Last week I went for a four-mile run and after the first mile I wondered why the run was so slow compare to previous runs that week. As I started to ponder that a thought hit me – if I look for reasons why I’m running slow I’ll find them and I’ll keep running slow. Or instead, I could choose to focus on what I needed to do so I could run faster.
Why was I running slow? Here are some reasons that came to mind after I finished my run:
- It was 26 degrees and it’s hard to run in the cold.
- I started at quarter to six in the morning and early runs are tough.
- I’d run eight miles each of previous three days and my legs were tired.
- I’m 53 years old so it’s inevitable that I’ll slow down with age.
If I had focused on those thoughts in the moment they would have been justification for running slow. I also believe they would have put my mind in a state where it would have been hard to try to run any faster.
Rather than allowing my mind to gravitate to why I was running slow I decided to focus on what I needed to do in order to run faster. Here are the thoughts I began to focus on:
- Relax and lengthen my stride.
- Focus more on my breathing.
- Take advantage of the downhill portions of the run.
- Think about how much I enjoy running on cold, dark mornings.
One mile later my pace was 40 seconds faster and I easily maintained that pace for the next three miles!
As I pondered this it occurred to me that quite often we get stuck on “why” to the detriment of “what.” Our brains are constantly trying to make sense of the world around us and they do so by creating narratives. Before we realize it, we’re creating stories to make sense of things going on around us. The stories may or may not be accurate but we feel better having tried to make sense of the situation.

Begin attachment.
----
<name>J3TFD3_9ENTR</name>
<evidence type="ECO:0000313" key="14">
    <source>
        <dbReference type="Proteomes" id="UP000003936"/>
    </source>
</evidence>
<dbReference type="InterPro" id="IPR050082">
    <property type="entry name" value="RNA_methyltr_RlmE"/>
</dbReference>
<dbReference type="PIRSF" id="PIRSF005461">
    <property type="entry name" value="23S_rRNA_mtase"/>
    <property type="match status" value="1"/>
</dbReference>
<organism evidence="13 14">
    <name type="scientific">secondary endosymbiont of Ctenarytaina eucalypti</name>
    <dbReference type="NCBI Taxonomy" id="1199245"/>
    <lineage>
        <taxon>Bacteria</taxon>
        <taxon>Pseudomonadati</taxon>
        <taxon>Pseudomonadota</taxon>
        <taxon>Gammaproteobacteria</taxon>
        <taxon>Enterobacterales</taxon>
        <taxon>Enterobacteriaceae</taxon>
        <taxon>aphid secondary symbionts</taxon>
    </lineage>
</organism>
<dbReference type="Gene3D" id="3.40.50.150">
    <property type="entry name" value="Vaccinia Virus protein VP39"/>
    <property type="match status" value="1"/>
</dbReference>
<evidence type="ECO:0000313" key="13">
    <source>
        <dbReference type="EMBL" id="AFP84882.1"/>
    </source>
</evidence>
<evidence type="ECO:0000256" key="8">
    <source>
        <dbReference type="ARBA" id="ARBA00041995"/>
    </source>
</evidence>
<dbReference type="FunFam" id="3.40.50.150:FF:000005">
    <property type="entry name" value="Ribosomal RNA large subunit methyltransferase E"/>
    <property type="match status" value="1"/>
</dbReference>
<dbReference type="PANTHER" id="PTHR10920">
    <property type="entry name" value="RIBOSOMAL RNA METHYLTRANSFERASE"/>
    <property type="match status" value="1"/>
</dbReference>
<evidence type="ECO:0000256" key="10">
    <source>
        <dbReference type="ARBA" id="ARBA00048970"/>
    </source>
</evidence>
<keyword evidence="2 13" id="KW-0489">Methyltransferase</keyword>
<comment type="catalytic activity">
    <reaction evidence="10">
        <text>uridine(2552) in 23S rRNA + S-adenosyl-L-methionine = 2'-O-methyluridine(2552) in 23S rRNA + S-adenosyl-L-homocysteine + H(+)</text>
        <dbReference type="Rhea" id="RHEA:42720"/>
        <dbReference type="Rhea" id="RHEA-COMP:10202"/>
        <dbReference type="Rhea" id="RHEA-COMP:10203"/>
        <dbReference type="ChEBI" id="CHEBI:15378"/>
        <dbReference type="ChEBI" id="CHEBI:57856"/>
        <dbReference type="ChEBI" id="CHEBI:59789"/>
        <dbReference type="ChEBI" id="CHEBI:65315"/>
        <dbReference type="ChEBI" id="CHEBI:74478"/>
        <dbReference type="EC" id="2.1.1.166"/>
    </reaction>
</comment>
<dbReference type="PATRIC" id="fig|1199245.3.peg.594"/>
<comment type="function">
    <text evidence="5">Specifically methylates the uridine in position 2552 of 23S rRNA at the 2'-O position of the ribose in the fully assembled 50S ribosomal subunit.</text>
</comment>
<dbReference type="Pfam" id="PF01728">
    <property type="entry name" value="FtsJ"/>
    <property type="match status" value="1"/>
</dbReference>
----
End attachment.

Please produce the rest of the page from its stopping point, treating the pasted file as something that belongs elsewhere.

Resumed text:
Sometimes we need to understand why something occurred in order to make the proper correction. In doing so we might just avoid a bad situation again. However, there are other times when the why is not nearly as important as the what – what am I going to do about this situation?
For example, at work you may never really know why someone reacted the way they did to your proposal. You can spend a lot of time ruminating over that question or you can simply focus on what you need to do going forward.
Another example might have to do with time. If you have the luxury of time and can determine why the situation you’re in exists that’s great. But, in the hustle and bustle world we live in we often face time constraints. You may not have time to delve into why things are the way they are because time is pressing and you need to decide what you’re going to do next.
Here are a couple of things for you to consider this week:
- If you have to construct a why for the situation you’re in try to temper the negative thoughts. Think about my run as an example. If I’d have focused on why I was running slow it’s not likely anything would have changed for the positive.
- Practice setting aside your desire to understand why and give more thought to what you can do in order to accomplish your goal. Again, think of my run as an example. When I focused on what I needed to do to run faster I accomplished my goal.
Brian Ahearn, CMCT®, is the Chief Influence Officer at InfluencePEOPLE. His Lynda.com course, Persuasive Selling, has been viewed more than 100,000 times! Have you seen it yet? Watch it and you’ll learn how to can ethically engage the psychology of persuasion throughout the sales process.